During his week at Brandeis, Sandeep and his guest artist, sitar player Rajib Karmakar, will participate in classes in anthropology, history, religion, and international and global studies as well as in theater and music. They will give an informal concert at the Mandel Center for the Humanities and perform for the Waltham public schools. A special workshop for anyone who wishes to bring an instrument (especially players of traditional Indian instruments) takes place on Friday, September 30 from 4-5:30 p.m. in Slosberg Music Center. Residency curator Anne E. Monius, professor of South Asian Religions, Harvard Divinity School, will give the pre-concert talk at the final concert on October 1.

When I founded MusicUnitesUS in 2003, it was initially a response to 9/11. I needed to understand points of view outside of my own, to leave my comfort zone, musically and otherwise. I found inspiration in Yo-Yo and in the Kronos Quartet, and mentors in musicologist Theodore Levin and my Brandeis colleague Cynthia Cohen, director of the Program in Peacebuilding and the Arts. Now I’ve added Sandeep to the list of people who remind us in their words and actions that the arts have a unique power in peace and coexistence work.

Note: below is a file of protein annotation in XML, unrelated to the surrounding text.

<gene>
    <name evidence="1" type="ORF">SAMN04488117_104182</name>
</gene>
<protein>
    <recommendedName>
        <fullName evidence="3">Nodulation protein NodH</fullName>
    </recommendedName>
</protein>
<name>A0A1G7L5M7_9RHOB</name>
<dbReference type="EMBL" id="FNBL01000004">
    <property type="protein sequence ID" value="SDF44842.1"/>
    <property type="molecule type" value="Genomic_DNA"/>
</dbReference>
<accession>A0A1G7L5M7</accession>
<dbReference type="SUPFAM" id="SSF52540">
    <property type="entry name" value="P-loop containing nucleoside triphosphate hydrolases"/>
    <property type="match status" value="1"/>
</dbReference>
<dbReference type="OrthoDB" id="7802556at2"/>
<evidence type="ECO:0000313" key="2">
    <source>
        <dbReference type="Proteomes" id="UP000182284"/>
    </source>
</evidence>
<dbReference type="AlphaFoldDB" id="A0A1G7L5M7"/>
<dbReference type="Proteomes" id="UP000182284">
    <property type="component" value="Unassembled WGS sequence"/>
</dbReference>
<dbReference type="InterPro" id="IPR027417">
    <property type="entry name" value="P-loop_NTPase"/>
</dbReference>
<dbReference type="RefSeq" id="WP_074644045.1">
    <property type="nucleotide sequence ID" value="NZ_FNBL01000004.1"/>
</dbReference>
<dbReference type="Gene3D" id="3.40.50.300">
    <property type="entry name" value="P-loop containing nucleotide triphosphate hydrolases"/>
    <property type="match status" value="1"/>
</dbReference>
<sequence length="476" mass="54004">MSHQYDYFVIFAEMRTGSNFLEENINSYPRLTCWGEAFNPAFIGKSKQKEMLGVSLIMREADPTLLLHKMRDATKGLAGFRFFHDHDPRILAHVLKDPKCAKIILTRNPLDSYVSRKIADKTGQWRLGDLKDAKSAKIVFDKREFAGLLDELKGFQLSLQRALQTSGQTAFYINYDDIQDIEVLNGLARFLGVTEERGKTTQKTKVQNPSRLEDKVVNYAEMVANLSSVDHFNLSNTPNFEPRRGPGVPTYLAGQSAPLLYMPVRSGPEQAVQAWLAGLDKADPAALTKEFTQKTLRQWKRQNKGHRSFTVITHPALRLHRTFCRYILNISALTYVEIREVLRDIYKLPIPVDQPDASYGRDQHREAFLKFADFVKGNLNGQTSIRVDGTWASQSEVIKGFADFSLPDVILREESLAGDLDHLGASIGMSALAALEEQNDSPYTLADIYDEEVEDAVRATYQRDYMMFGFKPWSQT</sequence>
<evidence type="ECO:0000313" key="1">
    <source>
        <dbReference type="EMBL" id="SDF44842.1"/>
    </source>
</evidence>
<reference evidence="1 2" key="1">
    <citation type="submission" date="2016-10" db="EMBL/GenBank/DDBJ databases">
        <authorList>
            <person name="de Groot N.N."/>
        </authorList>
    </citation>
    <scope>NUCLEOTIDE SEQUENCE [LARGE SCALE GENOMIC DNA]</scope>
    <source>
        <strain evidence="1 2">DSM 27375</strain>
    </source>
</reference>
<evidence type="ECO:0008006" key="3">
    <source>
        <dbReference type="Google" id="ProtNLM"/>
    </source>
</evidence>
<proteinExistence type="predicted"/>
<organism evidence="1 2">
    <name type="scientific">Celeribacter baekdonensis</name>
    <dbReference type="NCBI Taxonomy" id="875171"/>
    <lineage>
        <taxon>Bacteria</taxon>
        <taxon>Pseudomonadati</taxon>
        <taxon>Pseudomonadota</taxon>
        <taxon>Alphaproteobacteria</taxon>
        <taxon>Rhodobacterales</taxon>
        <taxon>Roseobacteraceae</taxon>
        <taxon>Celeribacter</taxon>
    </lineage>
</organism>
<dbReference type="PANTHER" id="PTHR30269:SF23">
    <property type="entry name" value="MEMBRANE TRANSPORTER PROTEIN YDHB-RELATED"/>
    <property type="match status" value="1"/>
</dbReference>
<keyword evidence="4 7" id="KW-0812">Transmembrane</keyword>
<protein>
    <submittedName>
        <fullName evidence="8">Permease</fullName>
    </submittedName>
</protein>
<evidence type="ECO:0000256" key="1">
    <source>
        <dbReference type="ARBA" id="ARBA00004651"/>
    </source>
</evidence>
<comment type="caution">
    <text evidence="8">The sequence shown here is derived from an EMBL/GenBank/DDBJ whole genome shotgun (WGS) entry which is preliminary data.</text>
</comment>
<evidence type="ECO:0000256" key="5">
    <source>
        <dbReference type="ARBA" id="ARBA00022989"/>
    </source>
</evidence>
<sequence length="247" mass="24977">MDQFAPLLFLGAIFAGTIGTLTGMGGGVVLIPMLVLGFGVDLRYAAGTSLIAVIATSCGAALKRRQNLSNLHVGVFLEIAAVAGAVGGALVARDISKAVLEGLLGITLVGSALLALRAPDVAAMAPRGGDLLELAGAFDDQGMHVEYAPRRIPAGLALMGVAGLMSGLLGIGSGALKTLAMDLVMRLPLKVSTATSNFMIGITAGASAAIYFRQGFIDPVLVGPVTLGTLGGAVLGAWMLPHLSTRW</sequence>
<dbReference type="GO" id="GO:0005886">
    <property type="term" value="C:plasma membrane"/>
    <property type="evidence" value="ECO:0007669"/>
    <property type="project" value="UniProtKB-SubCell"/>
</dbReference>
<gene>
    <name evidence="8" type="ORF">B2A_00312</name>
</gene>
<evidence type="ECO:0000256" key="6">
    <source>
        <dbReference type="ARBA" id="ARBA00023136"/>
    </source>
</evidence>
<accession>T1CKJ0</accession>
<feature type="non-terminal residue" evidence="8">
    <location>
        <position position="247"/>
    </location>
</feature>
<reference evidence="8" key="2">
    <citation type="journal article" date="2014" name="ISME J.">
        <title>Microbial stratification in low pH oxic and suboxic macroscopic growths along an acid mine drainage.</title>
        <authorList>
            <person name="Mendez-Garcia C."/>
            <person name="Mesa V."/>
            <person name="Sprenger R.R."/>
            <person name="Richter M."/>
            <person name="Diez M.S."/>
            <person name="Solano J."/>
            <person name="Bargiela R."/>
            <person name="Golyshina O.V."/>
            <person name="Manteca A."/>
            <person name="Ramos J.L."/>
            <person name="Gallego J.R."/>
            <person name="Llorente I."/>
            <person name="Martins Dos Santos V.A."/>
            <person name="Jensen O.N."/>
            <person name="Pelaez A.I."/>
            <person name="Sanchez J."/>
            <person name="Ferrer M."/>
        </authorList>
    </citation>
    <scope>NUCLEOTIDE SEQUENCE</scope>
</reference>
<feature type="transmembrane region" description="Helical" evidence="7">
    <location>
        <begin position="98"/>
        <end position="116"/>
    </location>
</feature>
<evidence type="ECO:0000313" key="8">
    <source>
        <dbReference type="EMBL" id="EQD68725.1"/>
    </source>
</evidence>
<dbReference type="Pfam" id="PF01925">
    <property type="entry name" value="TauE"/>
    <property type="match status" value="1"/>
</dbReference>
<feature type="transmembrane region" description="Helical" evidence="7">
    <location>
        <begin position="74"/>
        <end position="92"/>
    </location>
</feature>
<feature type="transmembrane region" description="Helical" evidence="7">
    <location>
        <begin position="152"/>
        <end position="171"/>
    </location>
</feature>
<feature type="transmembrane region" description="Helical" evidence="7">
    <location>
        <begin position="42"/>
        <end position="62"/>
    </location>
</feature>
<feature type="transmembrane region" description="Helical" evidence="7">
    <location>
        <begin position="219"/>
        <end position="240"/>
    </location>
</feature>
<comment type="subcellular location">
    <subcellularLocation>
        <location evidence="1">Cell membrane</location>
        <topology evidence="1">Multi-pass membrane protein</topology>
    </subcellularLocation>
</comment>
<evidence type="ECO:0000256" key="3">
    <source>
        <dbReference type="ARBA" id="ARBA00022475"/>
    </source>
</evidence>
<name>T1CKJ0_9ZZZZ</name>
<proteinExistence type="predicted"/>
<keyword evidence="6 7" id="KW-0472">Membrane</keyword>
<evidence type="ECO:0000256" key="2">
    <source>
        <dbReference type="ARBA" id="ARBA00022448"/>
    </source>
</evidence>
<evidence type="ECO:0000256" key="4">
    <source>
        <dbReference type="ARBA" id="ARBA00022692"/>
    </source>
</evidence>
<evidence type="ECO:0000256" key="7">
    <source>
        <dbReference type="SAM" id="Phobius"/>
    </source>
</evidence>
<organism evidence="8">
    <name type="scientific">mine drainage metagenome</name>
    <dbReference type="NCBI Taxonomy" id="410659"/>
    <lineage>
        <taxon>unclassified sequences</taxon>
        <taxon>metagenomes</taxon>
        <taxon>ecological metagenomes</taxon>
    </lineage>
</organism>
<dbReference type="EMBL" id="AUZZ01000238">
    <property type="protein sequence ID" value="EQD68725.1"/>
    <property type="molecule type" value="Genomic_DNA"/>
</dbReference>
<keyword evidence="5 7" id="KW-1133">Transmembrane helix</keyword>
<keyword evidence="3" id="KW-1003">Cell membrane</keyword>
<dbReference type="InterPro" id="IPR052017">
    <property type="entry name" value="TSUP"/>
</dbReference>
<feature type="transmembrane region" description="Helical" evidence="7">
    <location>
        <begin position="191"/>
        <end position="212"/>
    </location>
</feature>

Sandeep is a kindred spirit. “In current times, one cannot live insulated lives anymore,” he says, “and the more we care about and share one another’s treasures, the better it is.” He created the ensemble HUM (Harmony and Universality Through Music) in 2009 to “bring the world back to India.” Through performances that combine Asian and Western music, HUM aims to help Indian audiences appreciate that “the seven notes of music transcend all the false borders that separate us.”

“Cross-cultural collaborations featuring Indian music and Indian musicians are not new,” says Indian vocalist Shubha Mudgul, who had a MusicUnitesUS residency at Brandeis in 2008. “But most of these collaborations are initiated by non-Indian musicians curious to explore the complex music systems of India. HUM is a welcome change, wherein an Indian musician steers a cross-cultural music project.”